smaka

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See also: smakā

Latvian[edit]

Alternative forms[edit]

Etymology[edit]

Traditionally considered borrowed from Middle Low German smak (taste; smell) or Saterland Frisian smaka or Middle Dutch smake, which is supported by its use in 17th-century texts to mean not only “smell,” but also “taste.” This may however have been a purely written usage, given the absence at the time of a term for “taste;” other writings of the period suggest that the “taste” meaning was rare or unattested among speakers. If this is so, the word might actually not be a borrowing, but an indigenous formation, from the stem of the verb smakt (to stifle; to choke; to gasp) (q.v.), made into a 4th-declension feminine noun. Since ancient Baltic and Iranian tribes were neighbors for some time, there may also be influence from Iranian languages (cf. Ossetian смаг (smag, odor). Originally, smaka had a broader meaning, “smell, odor” (in general); in the 19th century, the phrase laba smaka “good odor” still occurred. Later on it switched senses with smarža (which used to mean “bad smell” but is now neutral; q.v.).[1]

Pronunciation[edit]

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Noun[edit]

smaka m

  1. (dialectal form) genitive singular form of smaks

smaka f (4th declension)

  1. (usually bad) smell, stink, stench
    nepatīkama, kodīga smakaunpleasant, pungent smell
    pēlējuma, sēra, sviedru smakamold, sulphur, sweat smell
    salda, skāba smakasweet, sour smell
    nejust nekādu smakuto not feel any smell
    sajust dūmu samkuto feel the smell of smoke
    izvēdināt piedeguma smakuto disperse the burned smell (by ventilating the room)
    pretīga gruzduma smaka tā piesātinājusi visu apkārtni, ka grūti bija elpotthe digusting stench of smoke had saturated the whole neighborhood, so that it was hard to breathe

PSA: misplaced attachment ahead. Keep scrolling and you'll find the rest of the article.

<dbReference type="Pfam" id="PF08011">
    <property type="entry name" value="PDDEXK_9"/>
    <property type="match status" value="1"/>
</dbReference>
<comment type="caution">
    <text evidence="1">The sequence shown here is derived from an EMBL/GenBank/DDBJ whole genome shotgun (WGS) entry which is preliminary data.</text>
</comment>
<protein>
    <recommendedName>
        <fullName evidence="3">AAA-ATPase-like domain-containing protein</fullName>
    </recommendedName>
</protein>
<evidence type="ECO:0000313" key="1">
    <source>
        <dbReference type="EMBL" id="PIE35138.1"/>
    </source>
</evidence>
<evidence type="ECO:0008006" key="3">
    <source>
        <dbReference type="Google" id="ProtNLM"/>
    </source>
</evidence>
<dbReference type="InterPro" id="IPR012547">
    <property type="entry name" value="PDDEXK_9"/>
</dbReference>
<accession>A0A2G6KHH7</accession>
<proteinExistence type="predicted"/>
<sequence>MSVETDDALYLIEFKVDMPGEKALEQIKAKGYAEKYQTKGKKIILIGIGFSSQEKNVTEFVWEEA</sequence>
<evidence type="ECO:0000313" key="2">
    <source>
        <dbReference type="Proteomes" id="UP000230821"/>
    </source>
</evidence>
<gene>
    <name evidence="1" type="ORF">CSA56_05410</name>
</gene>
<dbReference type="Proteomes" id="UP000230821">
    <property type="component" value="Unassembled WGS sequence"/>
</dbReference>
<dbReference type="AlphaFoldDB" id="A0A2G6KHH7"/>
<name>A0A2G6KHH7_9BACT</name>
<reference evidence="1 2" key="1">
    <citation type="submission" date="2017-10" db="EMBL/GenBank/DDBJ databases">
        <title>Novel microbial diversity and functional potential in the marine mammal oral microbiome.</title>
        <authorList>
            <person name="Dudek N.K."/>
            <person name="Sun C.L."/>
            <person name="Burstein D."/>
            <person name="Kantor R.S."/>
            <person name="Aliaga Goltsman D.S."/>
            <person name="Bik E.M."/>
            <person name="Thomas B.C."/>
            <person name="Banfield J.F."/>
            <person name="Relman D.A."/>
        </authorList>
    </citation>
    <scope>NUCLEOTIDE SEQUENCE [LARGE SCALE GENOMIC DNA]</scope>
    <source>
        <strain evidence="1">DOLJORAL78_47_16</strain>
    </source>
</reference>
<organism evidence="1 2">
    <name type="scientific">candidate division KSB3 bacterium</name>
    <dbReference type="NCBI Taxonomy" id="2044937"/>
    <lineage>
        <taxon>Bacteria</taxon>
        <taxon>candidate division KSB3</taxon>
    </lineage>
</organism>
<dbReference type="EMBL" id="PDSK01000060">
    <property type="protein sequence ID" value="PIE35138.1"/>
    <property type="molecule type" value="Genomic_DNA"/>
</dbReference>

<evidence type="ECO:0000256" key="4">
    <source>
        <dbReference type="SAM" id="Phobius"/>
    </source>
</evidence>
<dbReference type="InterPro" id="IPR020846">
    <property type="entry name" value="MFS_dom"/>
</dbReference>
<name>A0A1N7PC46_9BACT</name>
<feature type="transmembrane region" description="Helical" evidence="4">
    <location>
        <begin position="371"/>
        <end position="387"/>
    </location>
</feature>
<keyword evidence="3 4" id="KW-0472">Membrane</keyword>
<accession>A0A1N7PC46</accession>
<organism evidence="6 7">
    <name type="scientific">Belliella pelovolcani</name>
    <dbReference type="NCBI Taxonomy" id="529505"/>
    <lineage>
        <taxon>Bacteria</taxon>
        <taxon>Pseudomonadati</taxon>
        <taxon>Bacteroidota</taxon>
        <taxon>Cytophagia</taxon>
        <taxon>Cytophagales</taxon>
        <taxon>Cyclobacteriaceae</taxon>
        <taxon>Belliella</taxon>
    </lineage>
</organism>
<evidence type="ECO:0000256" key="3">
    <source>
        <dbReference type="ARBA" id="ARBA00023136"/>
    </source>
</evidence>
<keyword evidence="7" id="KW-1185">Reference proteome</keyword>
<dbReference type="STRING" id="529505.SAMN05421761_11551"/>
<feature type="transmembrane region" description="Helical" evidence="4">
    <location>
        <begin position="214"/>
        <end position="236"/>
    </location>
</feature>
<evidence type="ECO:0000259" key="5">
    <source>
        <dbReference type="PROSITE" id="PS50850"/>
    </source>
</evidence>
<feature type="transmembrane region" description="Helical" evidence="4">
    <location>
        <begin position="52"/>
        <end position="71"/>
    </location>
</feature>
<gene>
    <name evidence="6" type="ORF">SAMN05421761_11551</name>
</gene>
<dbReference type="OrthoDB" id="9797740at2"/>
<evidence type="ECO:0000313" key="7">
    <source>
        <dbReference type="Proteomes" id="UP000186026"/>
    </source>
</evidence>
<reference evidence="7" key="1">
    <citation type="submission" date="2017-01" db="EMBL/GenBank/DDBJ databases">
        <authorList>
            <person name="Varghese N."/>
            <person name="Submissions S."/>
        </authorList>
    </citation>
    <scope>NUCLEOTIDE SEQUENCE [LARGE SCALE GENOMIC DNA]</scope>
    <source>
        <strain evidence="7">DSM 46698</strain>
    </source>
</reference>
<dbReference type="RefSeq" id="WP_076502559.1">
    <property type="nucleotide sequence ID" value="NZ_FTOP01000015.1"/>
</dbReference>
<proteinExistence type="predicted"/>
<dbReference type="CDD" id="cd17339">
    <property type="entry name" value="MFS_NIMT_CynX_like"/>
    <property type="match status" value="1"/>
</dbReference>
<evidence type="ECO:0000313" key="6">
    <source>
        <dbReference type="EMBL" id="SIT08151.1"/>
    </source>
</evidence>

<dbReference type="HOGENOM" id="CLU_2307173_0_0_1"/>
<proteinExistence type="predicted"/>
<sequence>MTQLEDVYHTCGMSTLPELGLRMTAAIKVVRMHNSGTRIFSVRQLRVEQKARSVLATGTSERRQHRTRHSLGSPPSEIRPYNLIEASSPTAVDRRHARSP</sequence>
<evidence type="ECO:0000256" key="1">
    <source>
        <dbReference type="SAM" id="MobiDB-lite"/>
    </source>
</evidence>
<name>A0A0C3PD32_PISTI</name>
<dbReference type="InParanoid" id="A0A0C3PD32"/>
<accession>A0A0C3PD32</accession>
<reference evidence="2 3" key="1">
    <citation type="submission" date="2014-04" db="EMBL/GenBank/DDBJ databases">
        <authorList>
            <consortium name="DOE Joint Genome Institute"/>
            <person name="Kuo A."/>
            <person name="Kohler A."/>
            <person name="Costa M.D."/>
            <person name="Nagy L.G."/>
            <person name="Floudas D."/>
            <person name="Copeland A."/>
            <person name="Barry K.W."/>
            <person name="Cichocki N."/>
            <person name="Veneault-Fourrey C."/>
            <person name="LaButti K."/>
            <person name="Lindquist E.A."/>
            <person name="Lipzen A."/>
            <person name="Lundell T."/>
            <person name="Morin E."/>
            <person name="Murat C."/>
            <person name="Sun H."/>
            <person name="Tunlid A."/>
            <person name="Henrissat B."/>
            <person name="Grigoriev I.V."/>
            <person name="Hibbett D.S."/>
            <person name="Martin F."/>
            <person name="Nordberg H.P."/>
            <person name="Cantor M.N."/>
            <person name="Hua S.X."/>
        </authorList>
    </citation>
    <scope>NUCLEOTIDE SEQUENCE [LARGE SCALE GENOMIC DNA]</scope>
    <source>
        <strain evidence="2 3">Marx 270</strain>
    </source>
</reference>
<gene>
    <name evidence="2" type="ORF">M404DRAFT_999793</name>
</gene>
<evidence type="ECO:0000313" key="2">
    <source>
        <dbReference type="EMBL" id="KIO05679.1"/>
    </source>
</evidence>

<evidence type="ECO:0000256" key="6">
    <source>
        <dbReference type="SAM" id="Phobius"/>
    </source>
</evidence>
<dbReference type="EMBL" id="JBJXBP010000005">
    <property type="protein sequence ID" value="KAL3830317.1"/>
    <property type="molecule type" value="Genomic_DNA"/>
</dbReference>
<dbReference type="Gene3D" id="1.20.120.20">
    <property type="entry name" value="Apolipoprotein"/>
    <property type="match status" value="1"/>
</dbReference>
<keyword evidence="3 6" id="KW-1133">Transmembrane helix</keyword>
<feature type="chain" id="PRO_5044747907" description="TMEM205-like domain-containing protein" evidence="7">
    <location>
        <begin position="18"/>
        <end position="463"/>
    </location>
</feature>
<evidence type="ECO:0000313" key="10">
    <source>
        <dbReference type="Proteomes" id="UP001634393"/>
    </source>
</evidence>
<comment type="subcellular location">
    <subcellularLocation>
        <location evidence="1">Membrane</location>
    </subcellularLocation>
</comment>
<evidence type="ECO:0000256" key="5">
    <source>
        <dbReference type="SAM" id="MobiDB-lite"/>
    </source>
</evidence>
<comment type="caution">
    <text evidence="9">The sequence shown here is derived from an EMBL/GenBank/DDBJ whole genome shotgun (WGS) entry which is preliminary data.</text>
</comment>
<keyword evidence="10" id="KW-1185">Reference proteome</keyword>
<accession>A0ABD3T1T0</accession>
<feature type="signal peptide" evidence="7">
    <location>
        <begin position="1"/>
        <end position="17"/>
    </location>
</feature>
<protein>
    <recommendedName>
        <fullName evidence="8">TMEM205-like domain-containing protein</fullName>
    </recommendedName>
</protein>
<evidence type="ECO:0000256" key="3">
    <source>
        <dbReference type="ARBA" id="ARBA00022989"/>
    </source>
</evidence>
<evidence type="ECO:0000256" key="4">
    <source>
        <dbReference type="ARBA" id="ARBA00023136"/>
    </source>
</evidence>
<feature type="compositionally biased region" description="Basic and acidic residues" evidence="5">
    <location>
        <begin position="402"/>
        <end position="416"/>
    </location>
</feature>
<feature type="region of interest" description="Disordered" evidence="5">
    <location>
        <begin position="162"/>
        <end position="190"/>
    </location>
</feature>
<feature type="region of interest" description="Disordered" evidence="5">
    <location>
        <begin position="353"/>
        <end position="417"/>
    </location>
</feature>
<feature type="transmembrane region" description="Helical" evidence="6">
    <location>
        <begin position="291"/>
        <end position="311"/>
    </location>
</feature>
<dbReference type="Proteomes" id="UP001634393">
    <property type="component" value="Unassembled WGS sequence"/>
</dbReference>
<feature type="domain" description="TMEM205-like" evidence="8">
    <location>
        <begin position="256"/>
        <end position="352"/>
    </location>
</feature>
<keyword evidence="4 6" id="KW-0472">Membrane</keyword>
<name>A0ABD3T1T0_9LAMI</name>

Declension[edit]

Synonyms[edit]

Related terms[edit]

References[edit]

  1. ^ Karulis, Konstantīns (1992), “smaka”, in Latviešu Etimoloģijas Vārdnīca (in Latvian), Rīga: AVOTS, ISBN 9984-700-12-7

Norwegian Nynorsk[edit]

Alternative forms[edit]

Pronunciation[edit]

Etymology[edit]

From German Low German smaken

Verb[edit]

smaka (present tense smakar or smaker, past tense smaka or smakte, past participle smaka or smakt, present participle smakande, imperative smak)

  1. to taste (something)
    Eg smakte på kaka.
    I tasted the cake.
  2. to taste (of something)
    Kaka smakte godt.
    The cake tasted nice.

Related terms[edit]

Derived terms[edit]

References[edit]


Polish[edit]

Pronunciation[edit]

Noun[edit]

smaka m inan

  1. (nonstandard, colloquial) accusative singular of smak
  2. (nonstandard, colloquial) genitive singular of smak

Swedish[edit]

Pronunciation[edit]

Verb[edit]

smaka (present smakar, preterite smakade, supine smakat, imperative smaka)

  1. to taste
    Hon hade aldrig smakat glass förut. - She had never tasted ice cream before.
    Det smakar gott. - It tastes good.